The Mayor of the County of Cork councillor Mary Linehan Foley has encouraged more women to get involved in politics following a report published by the Central Statistics Office (CSO) revealing that women held just under a quarter of seats in the 2019 local elections.
The CSO on Tuesday published 'Ireland's UN SDGs 2019 - Report on Indicators for Goal 5 Gender Equality'.
This report is the fifth in a series of CSO publications which will monitor how Ireland is progressing towards meeting its targets under the 17 UN Sustainable Development Goals (SDGs).
Commenting following its publication, the County Mayor said the report points to "a sizeable gender imbalance" in "many facets of Irish life".
"Not least in politics, where women held just under a quarter (23.8%) of seats in the 2019 local elections.
"In recent years, we have seen considerable improvements across the board, but have yet not fully reached the 2019 target of a 30% proportion of women candidates.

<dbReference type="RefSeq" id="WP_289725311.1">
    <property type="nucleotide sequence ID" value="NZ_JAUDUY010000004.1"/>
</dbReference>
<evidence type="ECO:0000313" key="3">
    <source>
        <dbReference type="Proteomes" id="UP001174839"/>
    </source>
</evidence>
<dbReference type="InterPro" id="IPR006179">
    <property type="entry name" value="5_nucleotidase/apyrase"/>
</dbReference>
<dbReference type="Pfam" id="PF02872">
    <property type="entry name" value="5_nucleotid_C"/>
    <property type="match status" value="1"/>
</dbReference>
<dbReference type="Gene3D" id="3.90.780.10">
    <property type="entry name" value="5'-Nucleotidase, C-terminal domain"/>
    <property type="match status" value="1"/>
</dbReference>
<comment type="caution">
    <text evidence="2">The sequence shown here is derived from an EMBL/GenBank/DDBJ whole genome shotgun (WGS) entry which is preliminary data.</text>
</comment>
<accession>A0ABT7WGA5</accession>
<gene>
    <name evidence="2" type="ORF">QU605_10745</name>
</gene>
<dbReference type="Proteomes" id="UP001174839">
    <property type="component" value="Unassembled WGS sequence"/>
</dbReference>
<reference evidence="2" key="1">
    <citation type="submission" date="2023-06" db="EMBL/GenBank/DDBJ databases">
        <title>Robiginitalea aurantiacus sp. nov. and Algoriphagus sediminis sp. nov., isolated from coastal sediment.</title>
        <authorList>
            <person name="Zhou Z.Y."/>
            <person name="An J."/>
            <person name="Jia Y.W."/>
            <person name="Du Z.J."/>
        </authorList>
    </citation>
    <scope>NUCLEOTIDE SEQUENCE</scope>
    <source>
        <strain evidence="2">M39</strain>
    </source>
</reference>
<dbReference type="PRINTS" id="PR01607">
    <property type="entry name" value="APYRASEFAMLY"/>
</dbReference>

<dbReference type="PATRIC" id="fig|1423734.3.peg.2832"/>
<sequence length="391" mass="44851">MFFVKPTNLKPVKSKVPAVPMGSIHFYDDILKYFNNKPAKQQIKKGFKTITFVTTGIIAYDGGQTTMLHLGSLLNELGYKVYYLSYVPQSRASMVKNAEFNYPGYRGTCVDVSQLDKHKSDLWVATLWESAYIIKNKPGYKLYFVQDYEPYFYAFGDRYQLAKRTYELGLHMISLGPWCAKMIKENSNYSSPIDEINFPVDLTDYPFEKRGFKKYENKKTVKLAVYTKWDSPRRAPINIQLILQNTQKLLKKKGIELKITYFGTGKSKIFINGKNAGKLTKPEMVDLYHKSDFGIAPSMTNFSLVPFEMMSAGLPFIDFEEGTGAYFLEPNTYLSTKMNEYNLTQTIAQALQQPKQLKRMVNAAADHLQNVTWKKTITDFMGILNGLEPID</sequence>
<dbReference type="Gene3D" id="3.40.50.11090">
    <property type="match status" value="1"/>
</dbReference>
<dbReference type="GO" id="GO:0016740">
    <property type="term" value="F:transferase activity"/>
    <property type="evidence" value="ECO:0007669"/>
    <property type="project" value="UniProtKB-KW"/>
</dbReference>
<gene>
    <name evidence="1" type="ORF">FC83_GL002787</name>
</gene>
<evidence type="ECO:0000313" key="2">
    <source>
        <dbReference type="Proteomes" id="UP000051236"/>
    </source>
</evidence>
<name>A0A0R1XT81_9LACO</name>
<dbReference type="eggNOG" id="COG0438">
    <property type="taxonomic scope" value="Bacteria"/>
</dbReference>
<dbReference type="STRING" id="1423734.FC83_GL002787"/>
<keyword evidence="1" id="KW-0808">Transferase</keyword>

"Central to the goal of building and maintaining a sustainable democracy is having the active participation of women and representation of all groups across the board, whether in politics, business or education.
"This is not just a number to be achieved, it’s a standard to reach and uphold, to properly reflect the needs of our society," she said.
"I have recently participated in an awareness campaign with Cork County Council, due to launch shortly, that highlights the importance of diversity in local government.
"There are so many opportunities for women, and minorities of all backgrounds, to get involved in political life, and as a county, we have a wealth of education, ideas, and energy that needs to be harnessed for the betterment of all our communities," she continued.
The report also stated that there were nearly double the number of men in managerial roles (65.6%) as women (34.4%) in the Irish workforce in the second quarter of 2020, despite the fact women make up over 45% of the workforce.